Which way does neurobiological evidence tip the scales in sentencing?
How do jurors use different kinds of information about mental illness when making sentencing decisions? An experiment finds that neurobiological evidence could harm or help defendants.
Short-term sentences come with higher reoffending rates.
Michael Cooper/PA Wire
The British justice secretary's proposal to make short prison sentences a last resort is the right idea at the worst possible time.
New legislation in WA might provide reassurance to victims of crime, but risks political interference when it comes to deciding who gets parole.
Under new WA legislation, the state's attorney-general has the power to order serial killers and mass murders remain in jail, sometimes without judicial review.
How much have you had to drink?
New research found a disparity between the sentences women and men are given for offence when alcohol is an aggravating factor.
The Verdins principles affect the way offenders with mental health problems are sentenced in a court of law.
Remorse and contrition have a role that seems natural, but the justice system makes it difficult to apply.
Remorse is a vital, but often overlooked and underused aspect of justice, for both the victim and the offender.
Victoria’s Sentencing Advisory Council has recommended increasing the judicial monitoring of family violence offenders.
The enthusiasm around swift, certain and fair approaches to sentencing offenders may not be backed by evidence.
For all offences in the higher courts, the proportion of Victorians sent to prison is actually higher than the national average.
An overriding focus on increasing sentences may not necessarily be the best means of redressing the harm caused by sex offences.
In sentencing, judges usually consider and balance four main purposes of punishment.
In historic cases the potential for a sentence to rehabilitate, incapacitate or deter the offender is largely insignificant – leaving the focus solely on retribution.
Rachel Tunstill, 26, killed Mia Kelly soon after giving birth to her in the bathroom of her flat in Burnley, Lancashire, in January 2017.
The killing of a newborn baby by its mother is the most shocking of crimes - but more needs to be done to understand the mental condition of the women that do it.
Use of data-driven risk assessments in sentencing may be heard by the Supreme Court.
The Supreme Court may soon hear a case on data-driven criminal sentencing. Research suggests that algorithms are not as good as we think they are at making these decisions.
Harriet Wran was sentenced to four years in prison with a non-parole period of two.
The internet and social media have expanded the potential for more enduring forms of non-judicial punishment by way of continued denigration, humiliation and abuse.
A bill that would give courts in NSW the power to restrict offenders departs from existing regimes in many striking ways.
Imposing significant restrictions on the liberty of a person found not guilty subverts the ordinary criminal justice process.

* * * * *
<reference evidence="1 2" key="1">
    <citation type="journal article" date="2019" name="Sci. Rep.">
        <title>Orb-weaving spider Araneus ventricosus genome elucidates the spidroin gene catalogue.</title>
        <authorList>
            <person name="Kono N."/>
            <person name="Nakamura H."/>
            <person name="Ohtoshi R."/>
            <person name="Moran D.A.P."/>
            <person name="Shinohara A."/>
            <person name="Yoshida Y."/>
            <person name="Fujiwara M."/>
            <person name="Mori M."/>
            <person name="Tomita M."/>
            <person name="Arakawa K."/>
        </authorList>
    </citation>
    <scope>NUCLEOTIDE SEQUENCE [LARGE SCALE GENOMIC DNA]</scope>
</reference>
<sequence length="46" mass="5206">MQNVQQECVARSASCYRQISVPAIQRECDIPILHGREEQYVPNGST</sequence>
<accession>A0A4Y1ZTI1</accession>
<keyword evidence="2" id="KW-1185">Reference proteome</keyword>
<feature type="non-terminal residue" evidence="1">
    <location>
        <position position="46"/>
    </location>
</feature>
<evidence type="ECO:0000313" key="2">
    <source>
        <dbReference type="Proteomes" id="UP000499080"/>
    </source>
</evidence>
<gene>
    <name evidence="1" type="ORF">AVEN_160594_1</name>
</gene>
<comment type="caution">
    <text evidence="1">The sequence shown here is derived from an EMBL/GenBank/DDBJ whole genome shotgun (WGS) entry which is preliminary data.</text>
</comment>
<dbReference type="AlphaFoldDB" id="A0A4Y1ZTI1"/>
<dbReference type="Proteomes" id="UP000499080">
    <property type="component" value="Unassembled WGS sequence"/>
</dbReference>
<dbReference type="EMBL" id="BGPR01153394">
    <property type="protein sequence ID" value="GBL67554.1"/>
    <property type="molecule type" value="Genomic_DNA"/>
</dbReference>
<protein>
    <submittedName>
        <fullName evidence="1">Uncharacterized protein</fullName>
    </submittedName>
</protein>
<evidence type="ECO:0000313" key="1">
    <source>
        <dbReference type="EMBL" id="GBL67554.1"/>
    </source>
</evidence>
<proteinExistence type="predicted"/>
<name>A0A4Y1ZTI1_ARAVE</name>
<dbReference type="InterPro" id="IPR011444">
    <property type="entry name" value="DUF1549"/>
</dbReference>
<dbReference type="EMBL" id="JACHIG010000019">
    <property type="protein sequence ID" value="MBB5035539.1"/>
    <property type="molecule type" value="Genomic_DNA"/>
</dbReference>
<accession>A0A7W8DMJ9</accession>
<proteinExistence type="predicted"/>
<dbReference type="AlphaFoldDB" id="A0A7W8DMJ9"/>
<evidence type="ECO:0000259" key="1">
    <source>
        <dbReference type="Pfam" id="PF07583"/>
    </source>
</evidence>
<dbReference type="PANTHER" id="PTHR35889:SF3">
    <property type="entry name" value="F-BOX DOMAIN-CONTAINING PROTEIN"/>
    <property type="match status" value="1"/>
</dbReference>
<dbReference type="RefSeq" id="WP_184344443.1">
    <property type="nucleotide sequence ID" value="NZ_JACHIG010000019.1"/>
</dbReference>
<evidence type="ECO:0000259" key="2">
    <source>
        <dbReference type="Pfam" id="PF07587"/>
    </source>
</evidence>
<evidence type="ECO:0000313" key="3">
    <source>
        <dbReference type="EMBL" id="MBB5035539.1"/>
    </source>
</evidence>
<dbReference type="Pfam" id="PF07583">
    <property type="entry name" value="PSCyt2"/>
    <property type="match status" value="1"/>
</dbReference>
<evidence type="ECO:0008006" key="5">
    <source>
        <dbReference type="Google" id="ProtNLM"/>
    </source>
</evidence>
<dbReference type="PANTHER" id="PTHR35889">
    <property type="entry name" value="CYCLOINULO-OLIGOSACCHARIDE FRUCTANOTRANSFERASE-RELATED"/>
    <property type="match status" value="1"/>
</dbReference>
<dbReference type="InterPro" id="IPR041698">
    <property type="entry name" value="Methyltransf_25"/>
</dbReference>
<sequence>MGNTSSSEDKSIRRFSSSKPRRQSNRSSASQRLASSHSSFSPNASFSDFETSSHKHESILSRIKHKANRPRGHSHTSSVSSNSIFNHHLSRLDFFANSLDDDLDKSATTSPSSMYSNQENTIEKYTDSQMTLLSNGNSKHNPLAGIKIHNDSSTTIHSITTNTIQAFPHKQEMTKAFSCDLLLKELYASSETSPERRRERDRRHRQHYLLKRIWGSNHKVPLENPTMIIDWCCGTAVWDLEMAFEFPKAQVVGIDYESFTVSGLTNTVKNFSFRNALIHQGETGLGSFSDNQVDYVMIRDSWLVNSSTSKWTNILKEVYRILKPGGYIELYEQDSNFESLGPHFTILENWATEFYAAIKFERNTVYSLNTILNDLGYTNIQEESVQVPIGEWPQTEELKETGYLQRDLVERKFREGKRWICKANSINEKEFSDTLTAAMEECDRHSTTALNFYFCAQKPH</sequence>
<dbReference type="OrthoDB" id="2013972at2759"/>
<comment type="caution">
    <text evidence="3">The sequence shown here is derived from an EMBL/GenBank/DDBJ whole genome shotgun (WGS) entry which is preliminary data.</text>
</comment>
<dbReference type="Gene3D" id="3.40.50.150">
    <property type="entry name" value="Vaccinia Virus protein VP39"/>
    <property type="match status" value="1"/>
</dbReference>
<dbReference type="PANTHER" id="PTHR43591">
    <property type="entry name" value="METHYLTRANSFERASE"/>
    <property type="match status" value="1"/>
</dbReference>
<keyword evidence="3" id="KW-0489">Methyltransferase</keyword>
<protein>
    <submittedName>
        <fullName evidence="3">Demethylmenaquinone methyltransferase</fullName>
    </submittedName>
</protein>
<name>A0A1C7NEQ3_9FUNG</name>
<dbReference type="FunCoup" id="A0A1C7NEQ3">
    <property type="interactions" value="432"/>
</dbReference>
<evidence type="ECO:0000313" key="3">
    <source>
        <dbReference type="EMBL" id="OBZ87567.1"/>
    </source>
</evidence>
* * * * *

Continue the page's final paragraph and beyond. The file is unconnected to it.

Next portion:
Every state and territory in Australia permits sentences of life without parole.
As a country that claims to uphold the human rights of all – including those before the law – Australia should take notice of international practice when it comes to life imprisonment.
Women who commit the same crime as men should in most cases receive lighter penalties.
The undeniable difference between men and women when it comes to committing crime should be reflected in a fundamentally different approach to the sentencing of women.
State leaders endorsed a plan at COAG last week that would see some terrorists jailed indefinitely.
Detaining persons convicted of terrorist offences for lengthy periods after they have served their time could risk radicalising a section of the community who see the measure as unjust.
Is he really guilty if he had a genetic predisposition towards impulsive behaviour?
Biology is out of our control but can influence our behaviour. But should people be given shorter sentences because of their genes?
A NSW programme in which prisoners train stray dogs as part of their rehabilitation is one of a number of innovations adopted in recent years.
Approaches to crime that rely on punitive methods have proved to be ineffective and counter-productive. Rehabilitation programmes not only prevent crime, but are cost-effective and practical.
Unless most prisoners are given a realistic prospect of rehabilitation, how much good can prison really do?
Sentencing policy is a mixed bag of approaches: punishment, deterrence, protection and rehabilitation. The system will remain costly and ineffective until punitive instincts give way to a more rational approach.
Lana Towers was murdered by her partner. The court heard statements on the impact of her death on family and friends and, for the first time, on the broader community impacts of domestic violence.
In May 2013, Michael Suve McDonald beat to death Lana Towers, his partner of eight years and the mother of their two children. In what is thought to be a world first, the South Australian Commissioner…